Stability is really good for a boot this weight, although the Salomon Quest 4D will offer yet a bit more of it. The most I’ve asked of these boots stability-wise has been ascending and descending 45+-degree slopes (that turned out to be mountain biking descents rather than hiking trails, minor mapping error…) while wearing a 15 kilo backpack. The fact that my muscles were the limiting factor and not my grip or stability, is a real testament to this boot. And that was after they’d covered some 1,200 kilometers, so the midsoles had already become a bit more flexible than when they were brand new. The only issue I faced stability-wise were some almost-ankle rolls when stepping on pebbles or small rocks on an otherwise flat and even underground; my foot would pivot over it quite suddenly, when this wouldn’t have been an issue in other shoes. Thankfully the supportive upper made sure there was never any damage, even with high pack weights, but on a cliffside it could be risky nonetheless. As noted below under Reliability, my cobbler interprets the wear pattern of the uppers as a sign that the last is too narrow for my foot (maybe all that smooth leather prevented me from realizing this at the shop), so this may have caused the rolling issue; perhaps it wouldn’t have been a problem if I’d gone for the wider last Renegade. OutdoorGearLab noted that the laces popped out of the locking ankle eyelet on steep slopes; I’ve never encountered such issues. They’re not the most fluent to lace up, but once hooked, the laces have always been solid for me. The fact that the hooks continue almost all the way to the top of the boot really help in achieving that stability.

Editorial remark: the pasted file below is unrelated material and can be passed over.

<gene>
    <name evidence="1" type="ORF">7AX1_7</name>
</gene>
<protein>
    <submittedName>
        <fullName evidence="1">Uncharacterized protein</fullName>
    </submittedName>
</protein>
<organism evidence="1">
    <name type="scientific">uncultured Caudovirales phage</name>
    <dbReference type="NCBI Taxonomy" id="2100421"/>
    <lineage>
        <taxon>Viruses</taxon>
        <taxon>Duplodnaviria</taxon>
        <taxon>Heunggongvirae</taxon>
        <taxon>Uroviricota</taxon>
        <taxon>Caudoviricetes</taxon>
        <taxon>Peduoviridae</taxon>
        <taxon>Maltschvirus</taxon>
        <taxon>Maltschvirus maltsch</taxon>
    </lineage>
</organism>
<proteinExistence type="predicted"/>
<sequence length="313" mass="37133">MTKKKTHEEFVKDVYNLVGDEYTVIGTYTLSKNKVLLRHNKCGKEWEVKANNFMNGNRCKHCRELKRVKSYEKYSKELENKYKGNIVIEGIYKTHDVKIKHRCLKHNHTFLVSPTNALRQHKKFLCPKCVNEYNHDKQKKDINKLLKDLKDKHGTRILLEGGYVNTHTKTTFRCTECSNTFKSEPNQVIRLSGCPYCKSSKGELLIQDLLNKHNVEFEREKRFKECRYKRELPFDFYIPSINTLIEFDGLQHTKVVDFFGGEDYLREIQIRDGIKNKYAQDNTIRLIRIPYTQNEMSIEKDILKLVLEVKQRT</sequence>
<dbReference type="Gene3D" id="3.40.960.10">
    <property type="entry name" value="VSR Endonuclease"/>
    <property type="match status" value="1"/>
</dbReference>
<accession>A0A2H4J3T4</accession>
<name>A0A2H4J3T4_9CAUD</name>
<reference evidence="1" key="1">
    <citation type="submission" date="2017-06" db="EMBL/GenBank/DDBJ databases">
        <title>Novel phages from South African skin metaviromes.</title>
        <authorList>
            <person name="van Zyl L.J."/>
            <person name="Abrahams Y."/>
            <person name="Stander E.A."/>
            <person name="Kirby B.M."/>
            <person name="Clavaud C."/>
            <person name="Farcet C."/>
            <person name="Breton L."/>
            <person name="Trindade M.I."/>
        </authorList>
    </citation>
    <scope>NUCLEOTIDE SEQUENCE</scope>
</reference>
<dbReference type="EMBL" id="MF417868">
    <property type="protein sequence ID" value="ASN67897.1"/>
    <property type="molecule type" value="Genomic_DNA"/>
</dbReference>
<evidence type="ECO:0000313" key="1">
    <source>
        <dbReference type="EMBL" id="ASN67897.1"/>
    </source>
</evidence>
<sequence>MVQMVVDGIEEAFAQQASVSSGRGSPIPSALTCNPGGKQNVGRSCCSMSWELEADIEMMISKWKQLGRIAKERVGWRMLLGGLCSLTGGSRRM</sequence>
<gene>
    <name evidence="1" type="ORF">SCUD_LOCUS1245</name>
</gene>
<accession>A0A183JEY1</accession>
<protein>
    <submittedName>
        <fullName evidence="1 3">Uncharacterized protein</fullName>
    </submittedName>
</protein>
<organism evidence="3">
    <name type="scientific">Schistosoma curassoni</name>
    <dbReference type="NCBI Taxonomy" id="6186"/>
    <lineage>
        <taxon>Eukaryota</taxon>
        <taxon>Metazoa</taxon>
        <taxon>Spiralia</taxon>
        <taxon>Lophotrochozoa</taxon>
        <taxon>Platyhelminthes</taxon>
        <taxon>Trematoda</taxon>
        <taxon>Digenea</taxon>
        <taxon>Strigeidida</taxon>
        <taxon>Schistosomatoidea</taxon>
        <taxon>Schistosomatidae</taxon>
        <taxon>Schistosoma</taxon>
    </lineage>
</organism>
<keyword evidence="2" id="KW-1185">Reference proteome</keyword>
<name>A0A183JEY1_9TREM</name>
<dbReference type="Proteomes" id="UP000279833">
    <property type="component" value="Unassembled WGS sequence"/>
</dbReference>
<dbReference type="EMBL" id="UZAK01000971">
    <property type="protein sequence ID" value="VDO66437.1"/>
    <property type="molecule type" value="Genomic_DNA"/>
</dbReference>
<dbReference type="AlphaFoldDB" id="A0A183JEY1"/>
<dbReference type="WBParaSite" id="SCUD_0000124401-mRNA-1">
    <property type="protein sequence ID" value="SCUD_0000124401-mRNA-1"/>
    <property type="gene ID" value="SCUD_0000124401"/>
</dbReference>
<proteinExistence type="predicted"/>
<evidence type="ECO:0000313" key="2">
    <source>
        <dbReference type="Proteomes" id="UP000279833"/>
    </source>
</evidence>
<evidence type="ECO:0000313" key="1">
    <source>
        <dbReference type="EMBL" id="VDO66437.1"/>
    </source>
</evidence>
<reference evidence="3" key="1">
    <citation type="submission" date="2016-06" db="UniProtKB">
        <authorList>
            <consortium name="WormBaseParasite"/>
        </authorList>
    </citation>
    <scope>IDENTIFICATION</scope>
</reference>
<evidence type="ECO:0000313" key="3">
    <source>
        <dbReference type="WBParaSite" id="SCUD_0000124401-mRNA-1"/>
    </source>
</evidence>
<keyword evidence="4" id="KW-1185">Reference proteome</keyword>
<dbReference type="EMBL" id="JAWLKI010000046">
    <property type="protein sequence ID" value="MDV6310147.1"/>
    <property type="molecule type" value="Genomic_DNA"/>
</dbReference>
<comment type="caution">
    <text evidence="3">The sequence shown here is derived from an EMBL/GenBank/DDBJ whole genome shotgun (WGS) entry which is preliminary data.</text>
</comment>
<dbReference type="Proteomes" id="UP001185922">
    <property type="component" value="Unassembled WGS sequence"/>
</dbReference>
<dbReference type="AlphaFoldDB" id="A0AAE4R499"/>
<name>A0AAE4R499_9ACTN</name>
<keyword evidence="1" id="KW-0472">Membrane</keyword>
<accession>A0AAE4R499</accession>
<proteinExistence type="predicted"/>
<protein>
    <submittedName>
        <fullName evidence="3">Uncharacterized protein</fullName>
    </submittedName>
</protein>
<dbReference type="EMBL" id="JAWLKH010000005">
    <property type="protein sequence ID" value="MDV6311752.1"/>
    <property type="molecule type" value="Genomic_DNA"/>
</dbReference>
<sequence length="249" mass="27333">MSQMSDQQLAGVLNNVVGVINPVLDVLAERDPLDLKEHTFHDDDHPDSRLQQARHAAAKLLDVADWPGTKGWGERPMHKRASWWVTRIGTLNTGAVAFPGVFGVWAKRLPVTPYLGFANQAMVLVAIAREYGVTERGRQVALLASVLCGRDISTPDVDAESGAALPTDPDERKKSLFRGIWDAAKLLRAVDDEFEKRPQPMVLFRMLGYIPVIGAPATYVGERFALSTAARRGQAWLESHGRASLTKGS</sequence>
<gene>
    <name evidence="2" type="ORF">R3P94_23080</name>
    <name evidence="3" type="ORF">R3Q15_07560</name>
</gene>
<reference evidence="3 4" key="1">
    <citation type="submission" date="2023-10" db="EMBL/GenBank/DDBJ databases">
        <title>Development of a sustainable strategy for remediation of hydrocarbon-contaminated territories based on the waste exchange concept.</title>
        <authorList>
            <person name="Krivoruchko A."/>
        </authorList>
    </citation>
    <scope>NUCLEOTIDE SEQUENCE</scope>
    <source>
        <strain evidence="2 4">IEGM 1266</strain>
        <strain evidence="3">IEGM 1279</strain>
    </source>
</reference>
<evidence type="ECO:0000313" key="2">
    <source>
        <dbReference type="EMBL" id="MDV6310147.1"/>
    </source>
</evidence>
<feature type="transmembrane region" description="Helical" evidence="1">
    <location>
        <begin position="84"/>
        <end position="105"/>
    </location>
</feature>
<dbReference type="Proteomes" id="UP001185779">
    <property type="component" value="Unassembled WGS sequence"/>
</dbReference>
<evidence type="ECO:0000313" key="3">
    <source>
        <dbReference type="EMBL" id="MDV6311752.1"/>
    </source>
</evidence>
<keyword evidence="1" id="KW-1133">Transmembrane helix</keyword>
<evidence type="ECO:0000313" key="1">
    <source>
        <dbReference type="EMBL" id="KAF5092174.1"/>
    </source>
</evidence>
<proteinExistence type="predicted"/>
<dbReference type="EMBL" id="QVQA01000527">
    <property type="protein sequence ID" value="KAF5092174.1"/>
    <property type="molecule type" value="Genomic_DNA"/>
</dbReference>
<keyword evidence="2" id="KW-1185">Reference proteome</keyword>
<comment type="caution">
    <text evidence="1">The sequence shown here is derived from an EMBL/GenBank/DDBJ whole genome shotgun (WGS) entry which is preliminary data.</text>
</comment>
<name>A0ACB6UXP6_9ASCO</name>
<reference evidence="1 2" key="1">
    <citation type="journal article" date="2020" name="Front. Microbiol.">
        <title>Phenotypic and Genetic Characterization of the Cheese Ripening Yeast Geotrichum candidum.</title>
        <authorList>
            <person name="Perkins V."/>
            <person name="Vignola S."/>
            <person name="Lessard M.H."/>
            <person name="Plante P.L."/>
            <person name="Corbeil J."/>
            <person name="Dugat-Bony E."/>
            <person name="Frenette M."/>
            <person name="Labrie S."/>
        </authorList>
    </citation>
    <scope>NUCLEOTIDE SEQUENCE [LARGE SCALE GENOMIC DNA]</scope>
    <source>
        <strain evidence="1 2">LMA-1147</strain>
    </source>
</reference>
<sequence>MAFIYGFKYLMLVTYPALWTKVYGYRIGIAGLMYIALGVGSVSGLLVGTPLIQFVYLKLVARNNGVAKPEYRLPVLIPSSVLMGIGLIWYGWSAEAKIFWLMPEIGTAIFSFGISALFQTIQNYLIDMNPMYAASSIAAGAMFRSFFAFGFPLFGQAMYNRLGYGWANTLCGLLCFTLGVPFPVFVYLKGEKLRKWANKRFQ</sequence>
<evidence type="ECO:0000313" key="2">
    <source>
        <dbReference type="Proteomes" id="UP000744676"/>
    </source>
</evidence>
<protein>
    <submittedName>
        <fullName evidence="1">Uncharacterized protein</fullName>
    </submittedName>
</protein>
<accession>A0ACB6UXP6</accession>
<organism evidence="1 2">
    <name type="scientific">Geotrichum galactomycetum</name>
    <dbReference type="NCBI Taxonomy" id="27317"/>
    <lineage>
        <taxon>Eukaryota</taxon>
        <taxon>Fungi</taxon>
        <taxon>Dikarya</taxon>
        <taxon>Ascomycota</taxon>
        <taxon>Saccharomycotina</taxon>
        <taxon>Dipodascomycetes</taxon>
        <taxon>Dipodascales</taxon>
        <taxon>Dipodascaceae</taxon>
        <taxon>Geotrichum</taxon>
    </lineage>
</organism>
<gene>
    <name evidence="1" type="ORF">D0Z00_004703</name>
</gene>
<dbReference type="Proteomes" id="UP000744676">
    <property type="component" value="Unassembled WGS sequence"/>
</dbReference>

Grip has been amazing on most of the surfaces I’ve walked on. The outsole consists of pretty soft Vibram rubber, with fairly deep lugs. There’re a lot of those lugs though, packed fairly densely together. This helps to distribute the load and provide an altogether fairly large contact patch. Normally that’s great for hard surfaces, whereas on softer or wet surfaces you’d prefer fewer lugs that can really bite into the surface. The Vibram Evo sole on the Renegades have indeed performed very well on rocks, pavement and hard packed sand or gravel. Despite the lug density, wet surfaces such as grass, concrete, or wooden boards have never been an issue though, and neither has hard-packed snow (until it turned to solid ice, obviously). I think this is due to the softness of the rubber. I’d have liked a bit more bite into soft sand, which would require more widely spaced lugs. Grip on thin layers of mud has been fine – I guess the lugs are spaced just widely enough for that – but mud shedding in soggy sticky peat really only happens at the flex point of the forefoot, despite the claims of a self-clearing thread. A more open thread would probably do better there, at the expense of hard surface traction and longevity.